Lockdown in many countries has affected the way in which healthcare workers interact with their patients. In the UK, for example, a number of medical consultations have gone online, with doctors trying to deal with their patients over Zoom or Skype – and it has not been easy. Lucas Seuren has been working in Oxford in a team actively exploring the costs and benefits of online medical consultation, and I’m delighted that he has agreed to send in a report from the front line.
The outbreak of the COVID-19 pandemic has radically changed the organisation of healthcare services. Social distancing protocols mean that face-to-face contact between patients and health care professionals has to be limited as much as possible. Consultations are now mostly conducted by telephone or video. This provides a unique opportunity for EMCA research on healthcare interaction, but also a significant challenge. Little is still known about how communication works in these remote service models, and as experts on social interaction, we are in a prime position to develop evidence-based guidance. The problem is: how do we get data when we cannot go to places where the interaction take place? Continue reading
Lockdown has made us all very familiar with remote working – and that has meant a great deal of time on various kinds of online meeting platforms: Skype, Zoom, Microsoft Teams, and many more. Lifeline or burden? Andrea Bruun and Ditte Zachariassen report.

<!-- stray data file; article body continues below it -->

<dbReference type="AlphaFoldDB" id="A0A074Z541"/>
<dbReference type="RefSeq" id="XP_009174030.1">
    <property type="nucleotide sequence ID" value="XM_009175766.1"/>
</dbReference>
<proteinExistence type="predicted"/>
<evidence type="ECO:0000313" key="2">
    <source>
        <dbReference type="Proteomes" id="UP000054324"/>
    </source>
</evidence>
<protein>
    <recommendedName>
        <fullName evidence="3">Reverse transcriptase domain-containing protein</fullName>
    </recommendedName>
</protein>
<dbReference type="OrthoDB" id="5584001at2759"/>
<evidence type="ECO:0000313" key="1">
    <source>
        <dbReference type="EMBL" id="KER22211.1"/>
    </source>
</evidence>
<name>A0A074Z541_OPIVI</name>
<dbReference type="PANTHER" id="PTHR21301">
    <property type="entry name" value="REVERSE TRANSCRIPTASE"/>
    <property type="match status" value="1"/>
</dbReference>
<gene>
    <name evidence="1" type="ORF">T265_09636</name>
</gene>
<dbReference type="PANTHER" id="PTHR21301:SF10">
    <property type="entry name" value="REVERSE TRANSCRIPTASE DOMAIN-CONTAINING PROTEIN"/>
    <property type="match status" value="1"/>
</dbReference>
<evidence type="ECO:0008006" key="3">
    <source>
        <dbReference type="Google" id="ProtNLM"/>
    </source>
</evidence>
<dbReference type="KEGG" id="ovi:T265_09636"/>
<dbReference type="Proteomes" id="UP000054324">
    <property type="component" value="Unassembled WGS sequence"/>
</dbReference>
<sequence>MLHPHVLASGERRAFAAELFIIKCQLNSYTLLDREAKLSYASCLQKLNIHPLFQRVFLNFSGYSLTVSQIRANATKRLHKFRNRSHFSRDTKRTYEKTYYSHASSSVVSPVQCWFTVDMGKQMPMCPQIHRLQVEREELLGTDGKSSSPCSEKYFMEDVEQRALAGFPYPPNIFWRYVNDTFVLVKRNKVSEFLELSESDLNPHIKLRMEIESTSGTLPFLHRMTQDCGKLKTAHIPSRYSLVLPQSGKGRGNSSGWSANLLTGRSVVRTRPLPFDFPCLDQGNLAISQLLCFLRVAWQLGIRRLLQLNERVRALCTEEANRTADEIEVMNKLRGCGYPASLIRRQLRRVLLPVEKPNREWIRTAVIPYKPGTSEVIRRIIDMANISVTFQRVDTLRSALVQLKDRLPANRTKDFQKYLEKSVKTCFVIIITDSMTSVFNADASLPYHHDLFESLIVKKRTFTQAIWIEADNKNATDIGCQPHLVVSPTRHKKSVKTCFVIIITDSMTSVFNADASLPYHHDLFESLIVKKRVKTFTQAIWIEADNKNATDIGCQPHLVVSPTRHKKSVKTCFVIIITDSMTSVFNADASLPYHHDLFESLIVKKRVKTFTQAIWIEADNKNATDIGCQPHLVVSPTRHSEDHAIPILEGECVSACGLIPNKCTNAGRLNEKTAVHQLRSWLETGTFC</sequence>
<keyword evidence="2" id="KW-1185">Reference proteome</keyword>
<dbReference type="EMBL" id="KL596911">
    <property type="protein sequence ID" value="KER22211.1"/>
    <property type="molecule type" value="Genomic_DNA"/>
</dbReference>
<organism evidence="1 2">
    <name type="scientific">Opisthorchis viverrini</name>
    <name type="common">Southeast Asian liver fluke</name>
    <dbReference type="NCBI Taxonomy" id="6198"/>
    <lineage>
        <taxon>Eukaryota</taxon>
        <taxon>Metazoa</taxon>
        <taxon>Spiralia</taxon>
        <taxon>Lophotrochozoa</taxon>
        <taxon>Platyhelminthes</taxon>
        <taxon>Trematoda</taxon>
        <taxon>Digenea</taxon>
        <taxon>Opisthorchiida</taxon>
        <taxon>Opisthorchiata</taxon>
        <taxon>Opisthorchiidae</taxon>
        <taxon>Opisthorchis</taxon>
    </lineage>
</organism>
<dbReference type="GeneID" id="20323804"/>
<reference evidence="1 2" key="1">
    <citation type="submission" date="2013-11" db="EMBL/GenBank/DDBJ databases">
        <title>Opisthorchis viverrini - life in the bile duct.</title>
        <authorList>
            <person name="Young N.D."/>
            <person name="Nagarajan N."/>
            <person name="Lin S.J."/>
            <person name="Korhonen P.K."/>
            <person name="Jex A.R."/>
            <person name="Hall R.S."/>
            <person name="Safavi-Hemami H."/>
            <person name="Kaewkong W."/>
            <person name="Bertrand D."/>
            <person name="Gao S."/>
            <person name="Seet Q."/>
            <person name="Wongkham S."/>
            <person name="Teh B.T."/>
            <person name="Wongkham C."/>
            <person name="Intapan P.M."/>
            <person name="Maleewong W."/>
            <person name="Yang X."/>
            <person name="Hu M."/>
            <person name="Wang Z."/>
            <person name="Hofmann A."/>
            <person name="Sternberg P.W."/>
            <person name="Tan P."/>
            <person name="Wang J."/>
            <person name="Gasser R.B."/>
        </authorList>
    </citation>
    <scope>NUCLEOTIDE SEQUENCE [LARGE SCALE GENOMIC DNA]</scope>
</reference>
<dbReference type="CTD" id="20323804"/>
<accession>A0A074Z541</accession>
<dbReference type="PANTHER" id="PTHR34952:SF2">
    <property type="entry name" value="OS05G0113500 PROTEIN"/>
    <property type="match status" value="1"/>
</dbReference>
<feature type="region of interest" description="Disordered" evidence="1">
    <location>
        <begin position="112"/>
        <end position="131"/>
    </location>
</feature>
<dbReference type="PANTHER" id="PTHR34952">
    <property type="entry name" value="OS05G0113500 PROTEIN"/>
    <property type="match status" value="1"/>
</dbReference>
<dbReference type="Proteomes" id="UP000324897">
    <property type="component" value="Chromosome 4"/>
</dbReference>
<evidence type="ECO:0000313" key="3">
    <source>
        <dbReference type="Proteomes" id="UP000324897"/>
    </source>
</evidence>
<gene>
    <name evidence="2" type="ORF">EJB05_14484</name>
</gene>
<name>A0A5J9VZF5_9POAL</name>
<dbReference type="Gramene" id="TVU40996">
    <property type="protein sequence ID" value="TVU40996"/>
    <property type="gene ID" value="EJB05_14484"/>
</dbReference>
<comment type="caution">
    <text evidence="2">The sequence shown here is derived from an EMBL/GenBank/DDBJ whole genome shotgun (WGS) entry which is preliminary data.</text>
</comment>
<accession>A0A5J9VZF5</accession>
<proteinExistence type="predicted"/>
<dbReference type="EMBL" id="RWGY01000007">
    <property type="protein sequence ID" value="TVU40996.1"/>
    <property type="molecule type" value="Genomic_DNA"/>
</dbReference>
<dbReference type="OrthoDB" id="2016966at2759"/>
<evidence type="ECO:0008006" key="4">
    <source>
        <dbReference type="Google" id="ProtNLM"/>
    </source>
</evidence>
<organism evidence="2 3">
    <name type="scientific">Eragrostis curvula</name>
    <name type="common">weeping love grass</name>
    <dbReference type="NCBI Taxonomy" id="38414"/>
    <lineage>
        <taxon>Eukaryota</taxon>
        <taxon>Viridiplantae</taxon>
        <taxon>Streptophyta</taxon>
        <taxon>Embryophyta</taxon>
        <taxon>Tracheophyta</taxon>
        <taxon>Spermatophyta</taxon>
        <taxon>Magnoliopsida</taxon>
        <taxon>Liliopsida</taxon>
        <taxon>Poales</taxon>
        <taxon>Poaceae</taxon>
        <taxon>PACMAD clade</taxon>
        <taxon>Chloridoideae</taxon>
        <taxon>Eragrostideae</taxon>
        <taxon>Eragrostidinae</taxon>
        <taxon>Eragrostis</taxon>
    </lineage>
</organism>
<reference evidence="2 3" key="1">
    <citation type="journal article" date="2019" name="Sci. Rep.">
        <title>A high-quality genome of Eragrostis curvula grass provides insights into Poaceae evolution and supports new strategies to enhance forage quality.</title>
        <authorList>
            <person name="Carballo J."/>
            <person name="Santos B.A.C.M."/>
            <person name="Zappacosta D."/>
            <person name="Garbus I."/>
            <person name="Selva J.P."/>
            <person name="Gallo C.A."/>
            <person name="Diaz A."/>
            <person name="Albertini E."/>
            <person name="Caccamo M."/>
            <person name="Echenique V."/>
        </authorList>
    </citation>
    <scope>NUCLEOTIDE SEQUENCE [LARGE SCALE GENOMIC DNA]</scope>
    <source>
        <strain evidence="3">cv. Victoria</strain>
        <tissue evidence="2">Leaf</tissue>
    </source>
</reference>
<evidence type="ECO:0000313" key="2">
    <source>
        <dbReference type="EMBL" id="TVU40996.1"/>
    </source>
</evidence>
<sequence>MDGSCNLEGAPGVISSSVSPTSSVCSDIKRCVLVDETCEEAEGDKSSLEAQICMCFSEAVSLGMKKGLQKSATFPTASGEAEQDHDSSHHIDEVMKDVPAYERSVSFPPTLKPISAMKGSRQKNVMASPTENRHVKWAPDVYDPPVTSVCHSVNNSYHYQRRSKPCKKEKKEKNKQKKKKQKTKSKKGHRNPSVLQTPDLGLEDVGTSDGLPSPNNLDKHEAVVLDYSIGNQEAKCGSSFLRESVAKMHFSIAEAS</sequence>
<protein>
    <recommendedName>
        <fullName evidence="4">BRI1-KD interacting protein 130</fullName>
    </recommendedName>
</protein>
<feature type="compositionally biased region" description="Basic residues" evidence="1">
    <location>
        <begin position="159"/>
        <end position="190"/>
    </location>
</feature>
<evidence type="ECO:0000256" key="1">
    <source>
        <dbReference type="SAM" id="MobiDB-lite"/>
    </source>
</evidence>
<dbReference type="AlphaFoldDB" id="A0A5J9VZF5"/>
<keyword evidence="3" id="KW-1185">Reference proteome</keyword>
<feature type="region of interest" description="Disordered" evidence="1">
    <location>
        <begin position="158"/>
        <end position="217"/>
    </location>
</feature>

When the pandemic hit, it forced us to stay home and limit social contact. We were told to work remotely and use online platforms such as Zoom, Microsoft Teams, and Skype for our meetings – for all kinds of meetings, even social gatherings such as family dinners, happy hour and pub quizzes happened online..Continue reading
Sometimes a much-anticipated research visit to a centre of excellence coincides with an unforeseen set of circumstances. That’s what happened to Rachael Drewery, who turned up in Helsinki only to be caught up in the Finnish lockdown. She tells her tale…
On 18th February, when reports about COVID were found in the middle of UK newspapers, I commenced a three month research visit with the Emotions in Interaction team at the University of Helsinki. Little did I know that four weeks later I would be conducting a research visit, via online platforms, during a global pandemic. Continue reading